Telling the future by nature

Nature is highly sensitive and can tell the observant of an impending event.

Apollo (Celtic equivalent is Belenus) was the patron of prophets and soothsayers.  These prophets were experts in revealing the invisible.  Although they used theater to spice up the occasion, they were no tricksters, since such people would have been rejected by the peoples they served.  In human affairs, like chess, there are certain known outcomes from a move or given pattern, thus an educated guess on which way a matter may turn, or could be better dealt with often proved right.

In non-human matters there was a need to know if a harvest would be good, if nature favoured certain outcomes.  The prophet looked to nature to show them signs.  Again, patterns in nature can reveal outcomes later on, for instance I have noted in the last few years how spring flowers in Colchester can emerge in a range of February to May depending upon what happens in the winter, and how this impacts what fruits do well in the late summer and early autumn.

Amongst the Basque is the following of ancient giants:

“Perhaps it was because the basajauns admired the humans for their great cleverness that they used to give the shepherds warning of a coming storm by whistling.”

The Basque suffer many storms that gather in the Bay of Biscay, and perhaps an observation of the natural landscape of a whistling sound indicated such a storm coming.

There is a Basque pony called a Pottok that exists in the mountains, that is able to sense coming bad weather, as they move to the valleys before bad weather, and upland when high pressure builds. A Pottok could probably tell the weather better than any British weather man.

Animals became agitated before an earthquake and tsunami killed 150,000 people in 2005. Scientific evidence is also emerging that dogs can sense cancer in people.


8 responses to “Telling the future by nature

  1. Talking With Bees

    Perhaps, honeybees can tell us the answer … I think they already are.

    • I love honeybees… and their honey… and I am sure they are telling us a lot about the health of the ecosystem, which people seem determined to ignore.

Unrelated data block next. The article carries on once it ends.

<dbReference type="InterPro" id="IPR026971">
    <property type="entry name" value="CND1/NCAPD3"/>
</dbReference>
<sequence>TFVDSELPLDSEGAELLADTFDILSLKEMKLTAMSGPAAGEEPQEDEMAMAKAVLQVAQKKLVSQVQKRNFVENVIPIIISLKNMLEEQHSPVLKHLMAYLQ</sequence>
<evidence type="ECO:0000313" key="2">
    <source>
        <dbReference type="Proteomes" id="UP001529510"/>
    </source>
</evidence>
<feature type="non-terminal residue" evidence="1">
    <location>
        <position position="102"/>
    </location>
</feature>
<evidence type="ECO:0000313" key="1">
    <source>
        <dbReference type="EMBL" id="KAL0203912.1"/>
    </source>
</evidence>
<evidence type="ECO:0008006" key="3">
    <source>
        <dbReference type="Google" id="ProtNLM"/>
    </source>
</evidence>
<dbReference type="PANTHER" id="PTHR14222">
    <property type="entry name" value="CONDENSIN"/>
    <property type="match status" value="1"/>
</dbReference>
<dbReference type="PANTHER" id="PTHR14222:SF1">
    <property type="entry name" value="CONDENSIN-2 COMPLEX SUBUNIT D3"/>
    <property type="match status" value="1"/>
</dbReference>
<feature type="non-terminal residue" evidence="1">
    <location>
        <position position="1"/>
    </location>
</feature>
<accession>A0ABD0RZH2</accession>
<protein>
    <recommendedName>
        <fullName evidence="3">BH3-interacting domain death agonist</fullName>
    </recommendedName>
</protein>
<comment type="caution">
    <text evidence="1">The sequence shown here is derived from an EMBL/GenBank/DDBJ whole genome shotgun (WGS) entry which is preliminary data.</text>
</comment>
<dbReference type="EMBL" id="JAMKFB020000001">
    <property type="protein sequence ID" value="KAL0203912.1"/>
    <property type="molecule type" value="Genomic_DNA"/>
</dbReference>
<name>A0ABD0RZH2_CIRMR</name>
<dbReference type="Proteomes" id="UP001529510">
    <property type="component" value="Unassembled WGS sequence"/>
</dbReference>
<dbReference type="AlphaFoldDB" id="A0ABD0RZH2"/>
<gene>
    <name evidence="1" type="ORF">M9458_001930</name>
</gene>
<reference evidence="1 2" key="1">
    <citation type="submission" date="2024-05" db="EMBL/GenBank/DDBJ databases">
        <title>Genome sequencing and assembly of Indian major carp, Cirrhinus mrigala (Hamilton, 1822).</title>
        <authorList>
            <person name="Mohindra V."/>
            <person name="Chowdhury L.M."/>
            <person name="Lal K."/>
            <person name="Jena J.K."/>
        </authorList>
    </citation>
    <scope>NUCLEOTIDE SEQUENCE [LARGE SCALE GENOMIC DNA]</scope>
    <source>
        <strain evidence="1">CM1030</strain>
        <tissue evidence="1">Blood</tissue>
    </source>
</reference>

2. You might like to read this, about Greek thunder divination.

    • Thanks for the link. I think lightning and thunder can reveal trends in nature, but how that can indicate on a certain day that a certain person will die, seems blind superstition.

      • Good point, as with bees, thunder/lightening are omens of change. Bees are ‘harmonically’ similar (same genes, size, birth date, hive et c,) to other bees and any change in one generally portends to a change in the others. Remember the stories about identical twins? how many coincidences they experience. How light bulbs pop all together .

        Keep the light shining !

      • Indeed, nature is linked together, so what happens in one part impacts other parts. The skill is to pick up those interactions, understand what they are saying, and then act upon them.

  3. Whilst reading your entry, I couldn’t help thinking of the stories we hear, or of the way that films portray animals running from impending earthquakes, volcanic event, forest fire, etc…
    I have for a long time thought that there is so, so much we can learn form the world around us if only we would learn to LISTEN!

    • Listen… but importantly observe.
      If people spent more time amongst nature they would naturally become aware of its patterns, and thus will sense something is wrong if those patterns change.

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